Irritable Bowel Disease

  • Home
  • Irritable Bowel Disease
It is a functional bowel disease that affects 15% of society. Although it occurs in both sexes, 80% of patients are female. The reason for this is not entirely clear. But it is thought it could be due to gender-related biological changes or women being more sensitive to their health. It can also be called spastic colon, spastic colitis, sensitive bowel disease. Irritable bowel disease (IBD) should not be confused with serious diseases of the large intestine, such as ulcerative colitis, crohn's disease. Abdominal discomfort is a real and treatable disease characterized by changes in defecation, such as pain, constipation, or diarrhea. In many cases IBD is defined by what it is and not what it is.

WHAT ISN'T IBD?

It is not an anatomical or structural problem.
It is not a detectable physical or chemical disease.
It is not the cause of cancer or cancer.
It is not the cause of another digestive system disease.
Patients with IBD experience abdominal discomfort, bloating and/or pain, as well as complaints of constipation, sometimes diarrhea. It should be noted that IBD is a real medical condition that is not life-threatening and will not cause another serious problem. It is formed as a result of a somewhat abnormal study of the relationship between the nervous system and the novelistic structure of the intestine. The muscles of the large intestine can be very strong or contract very slowly. For this reason, although there is no mechanical blockage, he may feel abdominal pain in the style of cramping or signs in the style of blockage.

WHAT IS THE ROLE OF STRESS IN THE FORMATION OF IBD?

Stress does not play a role in the formation of IBD. It is not a psychological or psychiatric disease. It can increase the signs of emotional stress. Many people may feel nausea, vomiting, abdominal pain when they are nervous or excited. We can't control the impact of stress on our intestinal system, but we can weaken the signs of IBD by reducing the sources of stress in our lives. HOW DOES IT AFFECT LIFE? It can disrupt a person's daily life, disrupt school or work life, affect their social relationships, skip meals or cause changes in dietary habits. It has been shown to cause a severe labor loss. In general, there will be a significant decrease in the quality of life.

ARE THERE DIFFERENT TYPES?

Doctors usually divide this disease into three groups based on their experience as constipation (abdominal pain, bloating and constipation), diarrhea (abdominal pain, urgent need to defecate and diarrhea), or alternately constipation and diarrhea. It occurs equally in all three types. Determining the type of IBS is important for proper treatment.

WHEN SHOULD YOU SEE A DOCTOR?

If you have the above-mentioned complaints, and they are repetitive, you are facing a real and treatable medical condition called irritable bowel disease. In this case, you should consult a doctor to evaluate your complaints.

HOW IS IT DIAGNOSED?

 It is important to distinguish and diagnose some serious conditions that can cause similar complaints. In other words, it should be shown that there are no other conditions that can cause these complaints. Bleeding with defecation, weight loss, recurrent fever, anemia, severe chronic diarrhea, family history of cancer is important. If you have these symptoms or a suspicious condition, your doctor may ask you for a colonoscopy (examination of the large intestine). It is recommended that those who have colon cancer in their family and all patients over the age of 50 should have a colonoscopy for screening purposes.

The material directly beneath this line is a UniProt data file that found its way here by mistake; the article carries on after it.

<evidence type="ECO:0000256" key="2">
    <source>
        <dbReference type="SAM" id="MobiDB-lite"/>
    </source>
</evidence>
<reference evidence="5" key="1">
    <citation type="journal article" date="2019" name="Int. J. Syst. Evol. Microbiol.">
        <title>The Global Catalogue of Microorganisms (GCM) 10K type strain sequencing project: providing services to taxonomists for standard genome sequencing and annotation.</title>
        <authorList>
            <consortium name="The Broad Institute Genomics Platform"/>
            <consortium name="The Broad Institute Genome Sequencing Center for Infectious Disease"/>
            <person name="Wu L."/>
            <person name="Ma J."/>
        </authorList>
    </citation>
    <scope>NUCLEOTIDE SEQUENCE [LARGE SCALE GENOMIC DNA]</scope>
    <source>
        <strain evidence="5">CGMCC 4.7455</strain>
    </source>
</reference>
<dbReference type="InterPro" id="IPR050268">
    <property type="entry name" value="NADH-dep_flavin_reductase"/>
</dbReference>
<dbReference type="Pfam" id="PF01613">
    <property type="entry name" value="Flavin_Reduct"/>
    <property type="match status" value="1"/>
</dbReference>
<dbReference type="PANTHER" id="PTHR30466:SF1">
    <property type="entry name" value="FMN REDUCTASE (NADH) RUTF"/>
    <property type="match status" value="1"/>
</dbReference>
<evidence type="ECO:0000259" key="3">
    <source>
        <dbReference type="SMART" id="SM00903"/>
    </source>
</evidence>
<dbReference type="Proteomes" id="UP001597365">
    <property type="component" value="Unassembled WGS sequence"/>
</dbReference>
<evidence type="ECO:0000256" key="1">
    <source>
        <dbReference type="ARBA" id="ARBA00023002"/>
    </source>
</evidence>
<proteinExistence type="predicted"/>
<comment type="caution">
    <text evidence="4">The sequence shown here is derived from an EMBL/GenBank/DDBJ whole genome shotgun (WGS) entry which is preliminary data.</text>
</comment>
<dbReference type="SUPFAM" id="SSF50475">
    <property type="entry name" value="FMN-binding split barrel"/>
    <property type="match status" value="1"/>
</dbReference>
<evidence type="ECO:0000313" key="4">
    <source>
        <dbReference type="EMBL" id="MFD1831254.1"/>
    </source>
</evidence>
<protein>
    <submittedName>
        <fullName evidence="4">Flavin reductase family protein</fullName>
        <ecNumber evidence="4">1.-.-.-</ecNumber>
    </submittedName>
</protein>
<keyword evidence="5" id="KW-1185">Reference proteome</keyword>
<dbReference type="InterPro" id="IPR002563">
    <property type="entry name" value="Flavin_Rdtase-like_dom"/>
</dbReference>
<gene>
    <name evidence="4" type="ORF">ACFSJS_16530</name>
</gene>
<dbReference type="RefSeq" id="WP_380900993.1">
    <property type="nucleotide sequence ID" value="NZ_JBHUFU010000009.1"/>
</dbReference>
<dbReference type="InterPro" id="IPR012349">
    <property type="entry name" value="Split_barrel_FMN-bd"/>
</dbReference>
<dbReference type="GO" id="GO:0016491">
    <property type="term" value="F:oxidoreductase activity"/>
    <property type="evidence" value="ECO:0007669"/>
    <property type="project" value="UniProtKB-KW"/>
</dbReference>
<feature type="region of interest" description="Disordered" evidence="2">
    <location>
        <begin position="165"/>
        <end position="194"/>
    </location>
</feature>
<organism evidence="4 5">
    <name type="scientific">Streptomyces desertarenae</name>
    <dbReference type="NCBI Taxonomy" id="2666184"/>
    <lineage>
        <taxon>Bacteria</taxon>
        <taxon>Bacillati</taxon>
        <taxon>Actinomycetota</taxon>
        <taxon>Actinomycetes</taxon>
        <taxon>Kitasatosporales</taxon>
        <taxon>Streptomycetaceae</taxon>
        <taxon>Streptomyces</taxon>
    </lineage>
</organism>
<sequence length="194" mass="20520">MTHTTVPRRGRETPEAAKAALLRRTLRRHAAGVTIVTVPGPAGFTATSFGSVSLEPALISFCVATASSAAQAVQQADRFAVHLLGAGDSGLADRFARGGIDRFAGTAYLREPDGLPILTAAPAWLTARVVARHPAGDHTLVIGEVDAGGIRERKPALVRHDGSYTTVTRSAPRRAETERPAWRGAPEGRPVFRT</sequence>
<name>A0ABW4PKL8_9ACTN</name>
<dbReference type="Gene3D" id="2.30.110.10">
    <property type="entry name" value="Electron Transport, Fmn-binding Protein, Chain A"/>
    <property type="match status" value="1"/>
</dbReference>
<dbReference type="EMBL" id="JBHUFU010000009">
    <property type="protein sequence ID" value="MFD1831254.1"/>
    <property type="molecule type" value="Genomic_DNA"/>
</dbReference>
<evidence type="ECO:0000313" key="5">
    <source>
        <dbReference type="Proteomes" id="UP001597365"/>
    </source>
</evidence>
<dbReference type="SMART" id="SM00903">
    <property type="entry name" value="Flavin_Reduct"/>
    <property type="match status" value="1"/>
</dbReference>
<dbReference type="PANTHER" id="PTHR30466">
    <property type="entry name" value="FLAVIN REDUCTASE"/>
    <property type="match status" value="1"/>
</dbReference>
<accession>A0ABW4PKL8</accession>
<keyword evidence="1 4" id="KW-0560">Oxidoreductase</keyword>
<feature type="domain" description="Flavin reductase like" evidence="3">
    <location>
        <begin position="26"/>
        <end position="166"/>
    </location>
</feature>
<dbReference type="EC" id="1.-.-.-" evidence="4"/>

HOW IS IT TREATED?

Preventing stress; understanding that IBD is not a life-threatening or serious problem will reduce excitement and stress. Reducing stress, using behavioral therapies, relaxation methods, and pain management methods may reduce symptoms in some people. A positive effect of regular exercise has been shown in some patients. It would be useful to use a diary to identify certain foods or factors that trigger the findings. Lifestyle changes, diet; some changes in lifestyle, diet before drug use can be much more useful in the treatment of IBS. What should be done?
Avoid or reduce foods such as gas-producing legumes, onions, broccoli, cabbage.
Avoid fast and overeating.
Drinks containing gas (Cola, soda, soda) should be avoided. These drinks can create gas and cause pain. Chewing gum also causes a significant amount of air to be swallowed.
Using a large amount of sweeteners can cause excess gas, bloating, cramps and diarrhea.
More than 40% of IBS patients experience intolerance to lactose in milk. In this case, avoid milk and dairy products.
Consuming more wheat bran and other fibers will reduce your complaints.
If you're making changes to your diet habits, make a slow transition so your body can get used to it.
Avoid too much, too fat, fried food. Caffeine, alcohol can cause pain or diarrhea.
Fructose found in some fruits is not fully absorbed from the intestine, can cause pain and diarrhea. Citrus juices, flaxseed soften faeces and reduce pain. Water-insoluble fibers such as cellulose, Corn Flakes and Bran can reduce diarrhea by absorbing water. But consuming too much can sometimes create discomfort.

MEDICATION
 
As of the occurrence of the disease, there is no drug specific to this disease. But some medications can be used to reduce the patient's complaints. Anti-constipation drugs can be used in patients with constipation. If you have diarrhea, your doctor may give you medications that reduce bowel movements. Anti-spasm agents may be somewhat effective in patients with abdominal pain. Antidepressant drugs may benefit some patients. In a patient diagnosed with IBD, surgical treatment is not indicated and is not recommended.

MD. Coşkun ÖZER

GENERAL SURGERY SPECIALIST